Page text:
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RC.SUBR(8)		  BSD System Manager's Manual		    RC.SUBR(8)

     rc.subr --	functions used by system shell scripts

     . /etc/rc.subr

     backup_file action	file current backup

     checkyesno	var

     check_pidfile pidfile procname [interpreter]

     check_process procname [interpreter]

     debug message

     err exitval message

     force_depend name

     info message

     load_rc_config command

     mount_critical_filesystems	type

     rc_usage command [...]

     reverse_list item [...]

     run_rc_command argument

     run_rc_script file	argument

     set_rcvar [base]

     wait_for_pids [pid	[...]]

     warn message

     rc.subr contains commonly used shell script functions and variable	defi-
     nitions which are used by various scripts such as rc(8).  Scripts re-
     quired by ports in	/usr/local/etc/rc.d will also eventually be rewritten
     to	make use of it.

     The rc.subr functions were	mostly imported	from NetBSD and	it is intended
     that they remain synced between the two projects. With that in mind there
     are several variable definitions that can help in this regard. They are:

	   Its value will be either FreeBSD or NetBSD, depending on which OS
	   it is running on.

	   The path to the sysctl(8) command.

	   The path and	argument list to display only the sysctl(8) values in-
	   stead of a name=value pair.

	   The path and	argument to write or modify sysctl(8) values.

     The rc.subr functions are accessed	by sourcing /etc/rc.subr into the cur-
     rent shell.

     The following shell functions are available:

     backup_file action	file current backup
	   Make	a backup copy of file into current.  If	the rc.conf(5) vari-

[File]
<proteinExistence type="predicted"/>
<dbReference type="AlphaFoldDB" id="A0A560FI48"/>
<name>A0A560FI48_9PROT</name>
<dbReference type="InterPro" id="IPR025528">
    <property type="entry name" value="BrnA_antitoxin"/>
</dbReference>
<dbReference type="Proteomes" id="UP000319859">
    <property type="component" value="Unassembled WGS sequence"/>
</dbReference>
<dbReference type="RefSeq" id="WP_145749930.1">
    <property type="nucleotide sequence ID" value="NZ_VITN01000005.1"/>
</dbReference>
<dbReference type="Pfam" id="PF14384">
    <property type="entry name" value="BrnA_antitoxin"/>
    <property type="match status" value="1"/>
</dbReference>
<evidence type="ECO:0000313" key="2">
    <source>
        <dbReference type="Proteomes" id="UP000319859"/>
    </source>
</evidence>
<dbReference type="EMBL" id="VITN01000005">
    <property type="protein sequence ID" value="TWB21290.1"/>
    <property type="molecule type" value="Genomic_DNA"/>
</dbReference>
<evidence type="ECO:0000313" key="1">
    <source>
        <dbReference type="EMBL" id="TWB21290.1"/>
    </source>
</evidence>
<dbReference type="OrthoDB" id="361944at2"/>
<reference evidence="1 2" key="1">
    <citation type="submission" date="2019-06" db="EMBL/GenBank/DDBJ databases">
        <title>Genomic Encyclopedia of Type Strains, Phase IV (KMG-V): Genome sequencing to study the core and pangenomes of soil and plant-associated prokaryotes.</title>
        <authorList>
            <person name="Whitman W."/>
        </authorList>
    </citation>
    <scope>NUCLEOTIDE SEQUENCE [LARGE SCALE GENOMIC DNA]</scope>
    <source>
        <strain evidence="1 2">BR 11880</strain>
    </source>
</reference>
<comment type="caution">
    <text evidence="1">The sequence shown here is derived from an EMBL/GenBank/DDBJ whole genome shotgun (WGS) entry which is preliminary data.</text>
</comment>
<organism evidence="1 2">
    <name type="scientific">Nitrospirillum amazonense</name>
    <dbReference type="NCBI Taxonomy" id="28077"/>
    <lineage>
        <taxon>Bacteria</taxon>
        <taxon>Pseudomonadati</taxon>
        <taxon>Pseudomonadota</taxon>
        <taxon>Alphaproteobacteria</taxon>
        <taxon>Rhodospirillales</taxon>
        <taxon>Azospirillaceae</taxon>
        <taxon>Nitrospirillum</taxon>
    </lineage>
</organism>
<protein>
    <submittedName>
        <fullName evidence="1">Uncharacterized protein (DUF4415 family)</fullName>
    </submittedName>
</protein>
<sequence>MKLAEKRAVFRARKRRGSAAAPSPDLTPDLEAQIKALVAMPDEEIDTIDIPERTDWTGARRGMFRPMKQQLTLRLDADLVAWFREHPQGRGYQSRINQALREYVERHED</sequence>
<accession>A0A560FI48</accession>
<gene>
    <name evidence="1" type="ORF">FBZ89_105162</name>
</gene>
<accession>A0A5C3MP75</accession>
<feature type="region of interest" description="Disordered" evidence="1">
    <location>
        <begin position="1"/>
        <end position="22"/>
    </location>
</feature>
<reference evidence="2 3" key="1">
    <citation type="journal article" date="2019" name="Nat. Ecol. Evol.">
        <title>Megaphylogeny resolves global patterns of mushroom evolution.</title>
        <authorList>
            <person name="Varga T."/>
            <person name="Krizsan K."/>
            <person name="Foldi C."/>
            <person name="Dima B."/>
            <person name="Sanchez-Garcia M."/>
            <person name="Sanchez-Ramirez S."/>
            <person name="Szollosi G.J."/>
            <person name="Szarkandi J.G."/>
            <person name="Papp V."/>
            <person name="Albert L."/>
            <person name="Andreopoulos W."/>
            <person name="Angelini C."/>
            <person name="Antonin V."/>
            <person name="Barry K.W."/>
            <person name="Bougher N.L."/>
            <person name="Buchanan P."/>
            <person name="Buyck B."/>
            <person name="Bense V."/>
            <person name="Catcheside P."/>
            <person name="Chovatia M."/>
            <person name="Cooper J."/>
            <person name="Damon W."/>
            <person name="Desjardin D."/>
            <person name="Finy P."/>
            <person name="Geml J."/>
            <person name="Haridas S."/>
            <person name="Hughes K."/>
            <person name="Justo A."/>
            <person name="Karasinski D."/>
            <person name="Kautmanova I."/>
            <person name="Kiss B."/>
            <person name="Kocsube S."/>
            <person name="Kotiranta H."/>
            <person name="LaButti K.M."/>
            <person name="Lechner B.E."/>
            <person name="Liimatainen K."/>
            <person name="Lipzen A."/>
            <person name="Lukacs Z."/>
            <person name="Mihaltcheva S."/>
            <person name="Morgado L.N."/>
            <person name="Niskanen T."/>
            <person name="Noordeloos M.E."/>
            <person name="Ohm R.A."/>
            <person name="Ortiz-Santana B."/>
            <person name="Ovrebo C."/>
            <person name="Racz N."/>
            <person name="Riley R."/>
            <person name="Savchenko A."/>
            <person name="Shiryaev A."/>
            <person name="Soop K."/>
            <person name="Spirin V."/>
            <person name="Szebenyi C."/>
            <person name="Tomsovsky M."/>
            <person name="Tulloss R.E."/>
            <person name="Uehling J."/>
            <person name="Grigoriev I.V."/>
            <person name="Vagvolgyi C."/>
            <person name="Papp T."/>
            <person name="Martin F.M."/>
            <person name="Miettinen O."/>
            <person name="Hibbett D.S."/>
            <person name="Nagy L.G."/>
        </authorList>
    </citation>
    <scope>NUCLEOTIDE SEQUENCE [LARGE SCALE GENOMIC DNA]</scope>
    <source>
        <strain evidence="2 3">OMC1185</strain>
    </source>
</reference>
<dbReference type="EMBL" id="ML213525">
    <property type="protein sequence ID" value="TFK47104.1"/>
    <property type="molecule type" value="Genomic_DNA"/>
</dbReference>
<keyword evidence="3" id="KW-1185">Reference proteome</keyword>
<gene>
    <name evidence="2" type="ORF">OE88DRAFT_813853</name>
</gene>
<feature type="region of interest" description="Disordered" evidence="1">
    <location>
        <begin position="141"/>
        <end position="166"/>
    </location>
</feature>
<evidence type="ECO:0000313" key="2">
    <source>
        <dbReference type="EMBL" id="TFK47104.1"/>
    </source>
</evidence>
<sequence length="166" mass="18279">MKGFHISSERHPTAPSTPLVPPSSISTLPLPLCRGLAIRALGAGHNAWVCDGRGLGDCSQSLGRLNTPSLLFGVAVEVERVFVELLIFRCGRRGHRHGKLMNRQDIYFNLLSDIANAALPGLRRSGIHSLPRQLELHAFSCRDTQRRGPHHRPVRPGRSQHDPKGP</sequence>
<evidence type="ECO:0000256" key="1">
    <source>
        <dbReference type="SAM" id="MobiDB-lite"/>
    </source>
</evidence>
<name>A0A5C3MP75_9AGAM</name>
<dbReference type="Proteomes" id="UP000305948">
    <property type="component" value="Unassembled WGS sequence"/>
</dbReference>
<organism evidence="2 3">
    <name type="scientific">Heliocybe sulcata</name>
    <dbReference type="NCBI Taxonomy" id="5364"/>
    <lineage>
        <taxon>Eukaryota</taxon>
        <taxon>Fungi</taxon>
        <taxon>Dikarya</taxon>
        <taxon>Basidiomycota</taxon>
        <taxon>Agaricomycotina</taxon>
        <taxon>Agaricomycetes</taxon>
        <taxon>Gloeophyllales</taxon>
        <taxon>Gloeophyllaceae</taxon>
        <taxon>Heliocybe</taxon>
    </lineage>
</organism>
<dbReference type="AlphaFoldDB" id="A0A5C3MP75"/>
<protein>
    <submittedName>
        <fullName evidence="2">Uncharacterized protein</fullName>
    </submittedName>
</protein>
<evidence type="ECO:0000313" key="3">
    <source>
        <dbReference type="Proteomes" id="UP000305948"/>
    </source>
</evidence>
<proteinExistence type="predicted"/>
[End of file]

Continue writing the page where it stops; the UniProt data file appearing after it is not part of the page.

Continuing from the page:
able	backup_uses_rcs	is `YES', use rcs(1) to	archive	the previous
	   version of current, otherwise save the previous version of current
	   as backup.

	   action may be one of	the following:

	   add	   file	is now being backed up by or possibly re-entered into
		   this	backup mechanism.  current is created, and if neces-
		   sary, the rcs(1) files are created as well.

	   update  file	has changed and	needs to be backed up.	If current ex-
		   ists, it is copied to backup	or checked into	rcs(1) (if the
		   repository file is old), and	then file is copied to

	   remove  file	is no longer being tracked by this backup mechanism.
		   If rcs(1) is	being used, an empty file is checked in	and
		   current is removed, otherwise current is moved to backup.

     checkyesno	var
	   Return 0 if var is defined to `YES',	`TRUE',	`ON', or `1'.  Return
	   1 if	var is defined to `NO',	`FALSE', `OFF',	or `0'.	 Otherwise,
	   warn	that var is not	set correctly.	The values are case insensi-

     check_pidfile pidfile procname [interpreter]
	   Parses the first word of the	first line of pidfile for a PID, and
	   ensures that	the process with that PID is running and its first ar-
	   gument matches procname.  Prints the	matching PID if	successfull,
	   otherwise nothing.  If interpreter is provided, parse the first
	   line	of procname, ensure that the line is of	the form
		 #! interpreter	[...]
	   and use interpreter with its	optional arguments and procname	ap-
	   pended as the process string	to search for.

     check_process procname [interpreter]
	   Prints the PIDs of any processes that are running with a first ar-
	   gument that matches procname.  interpreter is handled as per

     debug message
	   Display a debugging message to stderr, log it to the	system log us-
	   ing logger(1), and return to	the caller.  The error message con-
	   sists of the	script name (from $0), followed	by ": DEBUG: ",	and
	   then	message.  This function	is intended to be used by developers
	   as an aid to	debugging scripts. It can be turned on or off by the
	   rc.conf(5) variable rc_debug.

     err exitval message
	   Display an error message to stderr, log it to the system log	using
	   logger(1), and exit with an exit value of exitval.  The error mes-
	   sage	consists of the	script name (from $0), followed	by ": ERROR:
	   ", and then message.

     force_depend name
	   Output an advisory message and force	the name service to start. The
	   name	argument is the	basename(1), component of the path to the
	   script, usually /etc/rc.d/name.  If the script fails	for any	reason